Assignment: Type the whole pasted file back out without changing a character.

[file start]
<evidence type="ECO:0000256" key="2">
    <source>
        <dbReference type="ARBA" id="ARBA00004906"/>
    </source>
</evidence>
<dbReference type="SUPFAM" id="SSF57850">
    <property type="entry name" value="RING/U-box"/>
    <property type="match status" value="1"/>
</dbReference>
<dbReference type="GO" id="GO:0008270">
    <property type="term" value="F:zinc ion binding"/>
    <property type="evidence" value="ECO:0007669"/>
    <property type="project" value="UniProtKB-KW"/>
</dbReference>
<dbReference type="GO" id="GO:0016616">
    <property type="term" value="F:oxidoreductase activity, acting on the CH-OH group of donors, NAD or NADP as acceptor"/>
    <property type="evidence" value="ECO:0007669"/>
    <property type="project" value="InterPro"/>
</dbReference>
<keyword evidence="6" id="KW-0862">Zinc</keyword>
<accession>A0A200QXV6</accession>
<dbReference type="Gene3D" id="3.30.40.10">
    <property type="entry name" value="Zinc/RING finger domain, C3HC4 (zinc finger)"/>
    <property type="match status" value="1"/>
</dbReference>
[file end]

<evidence type="ECO:0000256" key="2">
    <source>
        <dbReference type="ARBA" id="ARBA00004906"/>
    </source>
</evidence>
<dbReference type="SUPFAM" id="SSF57850">
    <property type="entry name" value="RING/U-box"/>
    <property type="match status" value="1"/>
</dbReference>
<dbReference type="GO" id="GO:0008270">
    <property type="term" value="F:zinc ion binding"/>
    <property type="evidence" value="ECO:0007669"/>
    <property type="project" value="UniProtKB-KW"/>
</dbReference>
<dbReference type="GO" id="GO:0016616">
    <property type="term" value="F:oxidoreductase activity, acting on the CH-OH group of donors, NAD or NADP as acceptor"/>
    <property type="evidence" value="ECO:0007669"/>
    <property type="project" value="InterPro"/>
</dbReference>
<keyword evidence="6" id="KW-0862">Zinc</keyword>
<accession>A0A200QXV6</accession>
<dbReference type="Gene3D" id="3.30.40.10">
    <property type="entry name" value="Zinc/RING finger domain, C3HC4 (zinc finger)"/>
    <property type="match status" value="1"/>
</dbReference>